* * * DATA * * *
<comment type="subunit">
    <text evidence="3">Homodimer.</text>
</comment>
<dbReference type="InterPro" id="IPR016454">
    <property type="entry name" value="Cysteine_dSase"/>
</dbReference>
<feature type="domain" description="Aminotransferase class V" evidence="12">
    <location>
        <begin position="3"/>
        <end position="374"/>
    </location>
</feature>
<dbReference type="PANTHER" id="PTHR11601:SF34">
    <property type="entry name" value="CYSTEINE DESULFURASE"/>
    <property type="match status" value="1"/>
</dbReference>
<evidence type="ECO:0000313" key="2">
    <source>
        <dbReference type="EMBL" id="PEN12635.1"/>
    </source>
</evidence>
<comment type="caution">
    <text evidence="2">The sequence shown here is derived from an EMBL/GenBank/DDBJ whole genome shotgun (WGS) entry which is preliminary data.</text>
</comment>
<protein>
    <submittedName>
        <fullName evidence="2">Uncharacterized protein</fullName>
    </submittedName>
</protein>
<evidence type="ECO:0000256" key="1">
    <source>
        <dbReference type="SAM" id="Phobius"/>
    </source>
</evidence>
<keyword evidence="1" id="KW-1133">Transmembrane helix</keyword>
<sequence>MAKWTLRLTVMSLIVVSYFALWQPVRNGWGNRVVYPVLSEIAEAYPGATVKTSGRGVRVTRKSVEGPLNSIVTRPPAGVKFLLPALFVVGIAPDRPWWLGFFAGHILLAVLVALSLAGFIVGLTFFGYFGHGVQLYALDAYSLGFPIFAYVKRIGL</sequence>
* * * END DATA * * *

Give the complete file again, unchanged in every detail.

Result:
<comment type="subunit">
    <text evidence="3">Homodimer.</text>
</comment>
<dbReference type="InterPro" id="IPR016454">
    <property type="entry name" value="Cysteine_dSase"/>
</dbReference>
<feature type="domain" description="Aminotransferase class V" evidence="12">
    <location>
        <begin position="3"/>
        <end position="374"/>
    </location>
</feature>
<dbReference type="PANTHER" id="PTHR11601:SF34">
    <property type="entry name" value="CYSTEINE DESULFURASE"/>
    <property type="match status" value="1"/>
</dbReference>
<evidence type="ECO:0000313" key="2">
    <source>
        <dbReference type="EMBL" id="PEN12635.1"/>
    </source>
</evidence>
<comment type="caution">
    <text evidence="2">The sequence shown here is derived from an EMBL/GenBank/DDBJ whole genome shotgun (WGS) entry which is preliminary data.</text>
</comment>
<protein>
    <submittedName>
        <fullName evidence="2">Uncharacterized protein</fullName>
    </submittedName>
</protein>
<evidence type="ECO:0000256" key="1">
    <source>
        <dbReference type="SAM" id="Phobius"/>
    </source>
</evidence>
<keyword evidence="1" id="KW-1133">Transmembrane helix</keyword>
<sequence>MAKWTLRLTVMSLIVVSYFALWQPVRNGWGNRVVYPVLSEIAEAYPGATVKTSGRGVRVTRKSVEGPLNSIVTRPPAGVKFLLPALFVVGIAPDRPWWLGFFAGHILLAVLVALSLAGFIVGLTFFGYFGHGVQLYALDAYSLGFPIFAYVKRIGL</sequence>